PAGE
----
|Reading at a school in 2015|
|Members of the Air Force dinning with me at Monell's.|
|Me and my hero, my son.|
With each year, I have learned to expect the unexpected and be prepared to bring comfort to hurting children and families. In 2008, the economic crises and hardship heaped on families were etched in the faces of children. Instead of asking for the new hot toy of the year, little ones remarked about who was jobless in the family. Many children did not ask for a toy but wanted a toy for their younger sibling. My heart ached as I heard one story after another from wee ones about the financial woes of the adults in their lives.
|Grace Eaton Child Care in 2009|
In 2012, the tragedy of Sandy Hook landed in Ms. Santa's lap. A deranged gunman's actions had shaken the country to its core when he slaughter babies at an elementary school. Five and six year olds asked for bullet proof vests and back packs. A few wanted the vests for their dolls and action figures! I remember several asking me to teach them how to fight a bad guy. As I hugged each one to reassure them that they were loved and everything would be okay, I fought for control of my emotions. I gave out more hugs than toys the final days before Christmas that year.
|Bullet proof vests for children.|
One encounter with a child left me bewildered and wondering what will 2017 bring. As I was winding down school parties, I visited a school at the request of a teacher I have known for years. It was my first visit to her school. I brought my winning bag of age appropriate goodies that were engaging; my Santas from around world that I have collected over the years along with my favorite Christmas books that I love to read that are as unique as my Santas. When I entered the room, parents and grandparents were in tow to help celebrate the end of the semester and the start of the holiday break. As I set up my Santas, the children gathered around me with "oohs" and "aahs" that I have come to expect. Several wee ones stared at me with bright smiles that are given to Santas worldwide. As I counted enough ornaments to give away to the fast growing crowd around me, I noticed a family in the back with a child who was not sitting with the others around me. After I sat in the big chair after the teacher introduced Ms. Santa, I talked about my Santas from various countries and read several Christmas stories. After reading to the class, I asked about their holiday celebrations that included Hanukkah, Christmas, and Kwanzaa ventures. I gave out Christmas cards for the children to sign for those who were less fortunate. While some students were signing cards, others stood in line to have their picture taken with me.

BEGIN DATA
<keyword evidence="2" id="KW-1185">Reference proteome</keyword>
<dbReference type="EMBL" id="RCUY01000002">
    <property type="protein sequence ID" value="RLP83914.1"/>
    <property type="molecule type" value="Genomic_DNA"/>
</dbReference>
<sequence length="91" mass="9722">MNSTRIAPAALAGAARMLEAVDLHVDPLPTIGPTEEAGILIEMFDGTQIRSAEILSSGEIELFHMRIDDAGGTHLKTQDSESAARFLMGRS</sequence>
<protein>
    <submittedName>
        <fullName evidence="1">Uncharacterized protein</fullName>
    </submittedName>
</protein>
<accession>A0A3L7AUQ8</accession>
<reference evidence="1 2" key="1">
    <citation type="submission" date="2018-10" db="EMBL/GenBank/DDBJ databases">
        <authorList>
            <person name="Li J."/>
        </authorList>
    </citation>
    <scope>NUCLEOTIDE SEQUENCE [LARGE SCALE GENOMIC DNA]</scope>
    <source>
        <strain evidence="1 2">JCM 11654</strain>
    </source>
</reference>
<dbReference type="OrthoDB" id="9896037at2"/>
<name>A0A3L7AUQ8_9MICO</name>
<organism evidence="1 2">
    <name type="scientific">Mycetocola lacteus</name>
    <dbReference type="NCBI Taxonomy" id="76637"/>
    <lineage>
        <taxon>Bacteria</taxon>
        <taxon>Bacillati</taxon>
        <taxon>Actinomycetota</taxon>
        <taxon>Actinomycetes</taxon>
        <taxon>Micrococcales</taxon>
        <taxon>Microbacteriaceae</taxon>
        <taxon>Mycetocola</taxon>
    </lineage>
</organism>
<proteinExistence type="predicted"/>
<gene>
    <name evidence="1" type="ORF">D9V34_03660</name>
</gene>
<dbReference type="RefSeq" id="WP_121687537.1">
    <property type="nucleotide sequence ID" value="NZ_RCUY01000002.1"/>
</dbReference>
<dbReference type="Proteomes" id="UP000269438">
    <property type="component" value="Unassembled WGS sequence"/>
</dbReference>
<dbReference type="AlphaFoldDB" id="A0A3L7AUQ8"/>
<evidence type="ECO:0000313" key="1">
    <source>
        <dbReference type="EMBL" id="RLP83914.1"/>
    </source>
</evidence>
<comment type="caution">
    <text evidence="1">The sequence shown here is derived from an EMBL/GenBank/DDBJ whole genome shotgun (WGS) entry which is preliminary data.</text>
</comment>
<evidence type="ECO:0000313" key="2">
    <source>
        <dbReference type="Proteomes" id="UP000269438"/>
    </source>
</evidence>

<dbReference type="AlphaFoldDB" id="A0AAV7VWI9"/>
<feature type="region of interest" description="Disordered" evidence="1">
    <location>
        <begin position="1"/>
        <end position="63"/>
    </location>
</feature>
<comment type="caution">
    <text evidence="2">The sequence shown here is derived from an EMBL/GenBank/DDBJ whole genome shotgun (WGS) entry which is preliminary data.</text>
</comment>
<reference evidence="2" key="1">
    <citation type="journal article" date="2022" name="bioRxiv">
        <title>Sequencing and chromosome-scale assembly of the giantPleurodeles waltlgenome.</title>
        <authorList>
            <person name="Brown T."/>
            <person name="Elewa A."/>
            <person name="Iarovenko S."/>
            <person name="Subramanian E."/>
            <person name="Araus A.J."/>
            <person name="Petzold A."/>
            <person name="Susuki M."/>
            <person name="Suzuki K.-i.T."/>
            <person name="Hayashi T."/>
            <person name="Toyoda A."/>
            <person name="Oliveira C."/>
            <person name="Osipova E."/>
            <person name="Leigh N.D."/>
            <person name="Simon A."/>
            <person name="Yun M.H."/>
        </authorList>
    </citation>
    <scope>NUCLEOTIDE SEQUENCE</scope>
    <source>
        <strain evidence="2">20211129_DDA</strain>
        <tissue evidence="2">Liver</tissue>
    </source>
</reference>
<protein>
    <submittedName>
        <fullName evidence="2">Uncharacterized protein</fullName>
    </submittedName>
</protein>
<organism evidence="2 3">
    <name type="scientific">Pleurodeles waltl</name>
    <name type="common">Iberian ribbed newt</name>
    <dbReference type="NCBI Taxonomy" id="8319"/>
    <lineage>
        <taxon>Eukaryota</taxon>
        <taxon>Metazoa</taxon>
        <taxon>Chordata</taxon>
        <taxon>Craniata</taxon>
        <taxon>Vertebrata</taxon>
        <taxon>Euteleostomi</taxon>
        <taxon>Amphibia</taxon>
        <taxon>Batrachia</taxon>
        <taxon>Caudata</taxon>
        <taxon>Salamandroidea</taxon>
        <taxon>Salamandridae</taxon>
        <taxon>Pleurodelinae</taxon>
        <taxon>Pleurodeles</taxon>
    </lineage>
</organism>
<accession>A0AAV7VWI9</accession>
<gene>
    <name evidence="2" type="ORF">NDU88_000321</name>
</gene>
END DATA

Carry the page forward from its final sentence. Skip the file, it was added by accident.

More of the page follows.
|Ms. Santa picture by Martin O'Connor|
|Villa Place Santa|
After regrouping, I began asking the other children if they saw a Santa that looked like their grandfather or grandpa. To their delight, and the relief of the teacher, the children turned their attention to Granddads, Grandpas, and Paw Paws who looked like Santa. The outburst seemed like a foul mist that dissipated quickly once we began discussing all things Christmas while photos were being snapped left and right. Several children gave me extra big hugs as if they were comforting me and a few parents whispered, 'I am so sorry' after they took their child's picture. I have never had an encounter like that with a child or adults as Ms. Santa and I was determined to keep my focus on my duties; to bring love and joy.
As the family who had encourage their child to remind of how Santa suppose to look was leaving, their wee one waved bye with her new Angel clutched firmly in her hand. I waved back and blew a kiss. My wave and kiss must were doused with angel dust from heaven because suddenly the child ran over to me and gave me the biggest hug ever. That hug brought tears to my eyes as I heard her say boldly, "Have a Merry Christmas Mrs. Claus."As I hugged her back, my eyes locked with her mother. Look at God, I mused to myself.
Later, on my way home, the words of my grandfather, a Civil Rights foot solider from Mississippi, flooded my thoughts, "Children are taught to hate. God does not teach us to hate anyone." I believe the wounds from 2016 will heal but the scars will be visible for sometime. My prayer is for adults to learn and believe words matter. What we say to and about about each other can affect generations to come. I learned from this year, more so than any other year, children not only hear our words but watch our actions and reactions intensively.